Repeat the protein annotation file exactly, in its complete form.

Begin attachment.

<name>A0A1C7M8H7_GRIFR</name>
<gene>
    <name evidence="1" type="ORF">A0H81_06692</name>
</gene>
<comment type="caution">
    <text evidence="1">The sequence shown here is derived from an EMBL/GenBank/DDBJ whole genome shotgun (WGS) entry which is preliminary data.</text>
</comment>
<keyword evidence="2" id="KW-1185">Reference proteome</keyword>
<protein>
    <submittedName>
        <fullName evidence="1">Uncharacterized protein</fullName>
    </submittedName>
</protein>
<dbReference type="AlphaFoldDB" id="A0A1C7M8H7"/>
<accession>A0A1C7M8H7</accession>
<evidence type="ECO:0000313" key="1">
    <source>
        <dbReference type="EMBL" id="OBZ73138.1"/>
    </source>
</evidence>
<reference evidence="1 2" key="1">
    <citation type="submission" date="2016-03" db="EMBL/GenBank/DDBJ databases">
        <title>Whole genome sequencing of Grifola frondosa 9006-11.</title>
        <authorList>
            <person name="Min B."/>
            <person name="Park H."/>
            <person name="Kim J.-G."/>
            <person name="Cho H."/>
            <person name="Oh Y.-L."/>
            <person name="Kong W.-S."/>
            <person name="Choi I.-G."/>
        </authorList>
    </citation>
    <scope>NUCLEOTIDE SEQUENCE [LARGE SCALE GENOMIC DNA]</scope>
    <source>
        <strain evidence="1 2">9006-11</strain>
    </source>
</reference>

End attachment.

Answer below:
<name>A0A1C7M8H7_GRIFR</name>
<gene>
    <name evidence="1" type="ORF">A0H81_06692</name>
</gene>
<comment type="caution">
    <text evidence="1">The sequence shown here is derived from an EMBL/GenBank/DDBJ whole genome shotgun (WGS) entry which is preliminary data.</text>
</comment>
<keyword evidence="2" id="KW-1185">Reference proteome</keyword>
<protein>
    <submittedName>
        <fullName evidence="1">Uncharacterized protein</fullName>
    </submittedName>
</protein>
<dbReference type="AlphaFoldDB" id="A0A1C7M8H7"/>
<accession>A0A1C7M8H7</accession>
<evidence type="ECO:0000313" key="1">
    <source>
        <dbReference type="EMBL" id="OBZ73138.1"/>
    </source>
</evidence>
<reference evidence="1 2" key="1">
    <citation type="submission" date="2016-03" db="EMBL/GenBank/DDBJ databases">
        <title>Whole genome sequencing of Grifola frondosa 9006-11.</title>
        <authorList>
            <person name="Min B."/>
            <person name="Park H."/>
            <person name="Kim J.-G."/>
            <person name="Cho H."/>
            <person name="Oh Y.-L."/>
            <person name="Kong W.-S."/>
            <person name="Choi I.-G."/>
        </authorList>
    </citation>
    <scope>NUCLEOTIDE SEQUENCE [LARGE SCALE GENOMIC DNA]</scope>
    <source>
        <strain evidence="1 2">9006-11</strain>
    </source>
</reference>